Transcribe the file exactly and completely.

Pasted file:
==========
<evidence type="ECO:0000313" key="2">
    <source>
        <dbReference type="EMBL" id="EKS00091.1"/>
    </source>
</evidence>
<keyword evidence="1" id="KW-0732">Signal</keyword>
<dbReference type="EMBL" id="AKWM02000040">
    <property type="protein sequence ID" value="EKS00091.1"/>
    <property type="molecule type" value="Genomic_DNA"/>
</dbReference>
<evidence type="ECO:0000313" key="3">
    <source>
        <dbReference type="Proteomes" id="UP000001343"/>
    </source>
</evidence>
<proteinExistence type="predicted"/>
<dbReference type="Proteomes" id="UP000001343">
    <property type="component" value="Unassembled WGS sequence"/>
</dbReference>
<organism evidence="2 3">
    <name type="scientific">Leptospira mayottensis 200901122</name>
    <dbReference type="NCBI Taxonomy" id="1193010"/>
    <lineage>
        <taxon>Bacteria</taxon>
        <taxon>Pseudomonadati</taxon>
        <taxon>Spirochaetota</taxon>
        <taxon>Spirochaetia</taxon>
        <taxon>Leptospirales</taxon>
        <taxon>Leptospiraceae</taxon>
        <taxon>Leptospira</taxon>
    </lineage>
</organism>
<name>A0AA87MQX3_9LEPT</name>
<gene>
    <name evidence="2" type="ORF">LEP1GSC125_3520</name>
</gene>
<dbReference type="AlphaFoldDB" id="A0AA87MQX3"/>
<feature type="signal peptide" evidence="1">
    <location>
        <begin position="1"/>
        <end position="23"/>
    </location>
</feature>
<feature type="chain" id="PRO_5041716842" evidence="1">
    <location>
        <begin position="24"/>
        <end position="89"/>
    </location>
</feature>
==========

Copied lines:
<evidence type="ECO:0000313" key="2">
    <source>
        <dbReference type="EMBL" id="EKS00091.1"/>
    </source>
</evidence>
<keyword evidence="1" id="KW-0732">Signal</keyword>
<dbReference type="EMBL" id="AKWM02000040">
    <property type="protein sequence ID" value="EKS00091.1"/>
    <property type="molecule type" value="Genomic_DNA"/>
</dbReference>
<evidence type="ECO:0000313" key="3">
    <source>
        <dbReference type="Proteomes" id="UP000001343"/>
    </source>
</evidence>
<proteinExistence type="predicted"/>
<dbReference type="Proteomes" id="UP000001343">
    <property type="component" value="Unassembled WGS sequence"/>
</dbReference>
<organism evidence="2 3">
    <name type="scientific">Leptospira mayottensis 200901122</name>
    <dbReference type="NCBI Taxonomy" id="1193010"/>
    <lineage>
        <taxon>Bacteria</taxon>
        <taxon>Pseudomonadati</taxon>
        <taxon>Spirochaetota</taxon>
        <taxon>Spirochaetia</taxon>
        <taxon>Leptospirales</taxon>
        <taxon>Leptospiraceae</taxon>
        <taxon>Leptospira</taxon>
    </lineage>
</organism>
<name>A0AA87MQX3_9LEPT</name>
<gene>
    <name evidence="2" type="ORF">LEP1GSC125_3520</name>
</gene>
<dbReference type="AlphaFoldDB" id="A0AA87MQX3"/>
<feature type="signal peptide" evidence="1">
    <location>
        <begin position="1"/>
        <end position="23"/>
    </location>
</feature>
<feature type="chain" id="PRO_5041716842" evidence="1">
    <location>
        <begin position="24"/>
        <end position="89"/>
    </location>
</feature>